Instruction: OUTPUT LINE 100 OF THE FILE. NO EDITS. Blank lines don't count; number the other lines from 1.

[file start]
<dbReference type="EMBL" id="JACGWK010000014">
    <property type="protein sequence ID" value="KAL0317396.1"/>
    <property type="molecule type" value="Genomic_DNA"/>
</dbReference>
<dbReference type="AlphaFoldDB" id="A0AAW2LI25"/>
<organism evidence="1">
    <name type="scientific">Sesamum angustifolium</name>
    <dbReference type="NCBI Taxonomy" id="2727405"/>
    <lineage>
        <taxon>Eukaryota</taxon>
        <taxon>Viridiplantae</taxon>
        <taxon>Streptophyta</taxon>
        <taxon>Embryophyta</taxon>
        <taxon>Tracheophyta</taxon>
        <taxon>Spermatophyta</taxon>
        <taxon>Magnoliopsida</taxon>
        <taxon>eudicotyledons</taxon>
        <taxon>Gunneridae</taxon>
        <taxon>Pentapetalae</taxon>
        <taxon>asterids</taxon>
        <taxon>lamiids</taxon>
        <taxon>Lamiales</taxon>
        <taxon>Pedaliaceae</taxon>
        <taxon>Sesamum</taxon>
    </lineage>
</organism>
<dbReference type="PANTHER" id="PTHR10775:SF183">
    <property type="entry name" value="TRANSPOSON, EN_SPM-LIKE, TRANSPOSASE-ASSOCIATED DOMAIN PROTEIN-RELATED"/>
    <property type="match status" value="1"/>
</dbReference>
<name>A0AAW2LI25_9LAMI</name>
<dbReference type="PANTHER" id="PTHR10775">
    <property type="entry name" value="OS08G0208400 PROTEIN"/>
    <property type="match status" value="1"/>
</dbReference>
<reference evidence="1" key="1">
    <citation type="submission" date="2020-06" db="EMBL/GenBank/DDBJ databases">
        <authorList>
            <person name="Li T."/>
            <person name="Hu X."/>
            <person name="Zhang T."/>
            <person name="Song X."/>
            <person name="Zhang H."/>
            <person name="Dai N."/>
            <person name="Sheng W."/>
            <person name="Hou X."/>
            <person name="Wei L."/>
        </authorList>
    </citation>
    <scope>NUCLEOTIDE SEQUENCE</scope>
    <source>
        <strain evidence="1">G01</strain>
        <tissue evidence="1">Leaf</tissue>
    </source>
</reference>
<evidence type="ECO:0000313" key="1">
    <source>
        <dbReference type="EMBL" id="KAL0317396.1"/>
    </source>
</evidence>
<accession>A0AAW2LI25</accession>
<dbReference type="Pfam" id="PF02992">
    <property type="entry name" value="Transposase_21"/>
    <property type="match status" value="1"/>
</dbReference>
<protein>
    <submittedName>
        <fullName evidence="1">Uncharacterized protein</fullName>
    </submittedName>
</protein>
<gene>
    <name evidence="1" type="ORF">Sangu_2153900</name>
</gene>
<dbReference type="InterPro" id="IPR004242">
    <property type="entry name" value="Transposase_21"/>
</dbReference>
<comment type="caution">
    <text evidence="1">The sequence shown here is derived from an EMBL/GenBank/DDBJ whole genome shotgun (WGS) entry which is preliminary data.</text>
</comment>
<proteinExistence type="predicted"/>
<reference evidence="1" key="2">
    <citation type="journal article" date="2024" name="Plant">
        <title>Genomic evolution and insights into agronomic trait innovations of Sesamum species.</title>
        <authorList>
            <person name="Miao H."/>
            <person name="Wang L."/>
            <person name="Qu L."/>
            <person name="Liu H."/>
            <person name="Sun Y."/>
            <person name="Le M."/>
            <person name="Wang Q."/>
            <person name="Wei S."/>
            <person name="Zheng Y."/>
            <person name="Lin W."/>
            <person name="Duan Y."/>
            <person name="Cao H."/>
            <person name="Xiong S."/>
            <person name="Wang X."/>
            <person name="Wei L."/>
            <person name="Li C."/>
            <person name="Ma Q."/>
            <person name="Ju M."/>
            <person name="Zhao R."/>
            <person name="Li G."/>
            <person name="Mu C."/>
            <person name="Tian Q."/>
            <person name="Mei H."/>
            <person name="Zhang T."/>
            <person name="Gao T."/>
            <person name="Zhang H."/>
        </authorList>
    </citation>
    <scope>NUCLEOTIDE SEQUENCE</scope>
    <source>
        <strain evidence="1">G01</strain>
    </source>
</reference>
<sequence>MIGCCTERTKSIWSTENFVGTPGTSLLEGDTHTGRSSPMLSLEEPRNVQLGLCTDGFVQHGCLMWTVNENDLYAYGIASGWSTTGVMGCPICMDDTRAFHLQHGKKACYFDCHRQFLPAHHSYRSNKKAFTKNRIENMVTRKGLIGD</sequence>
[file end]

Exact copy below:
            <person name="Li C."/>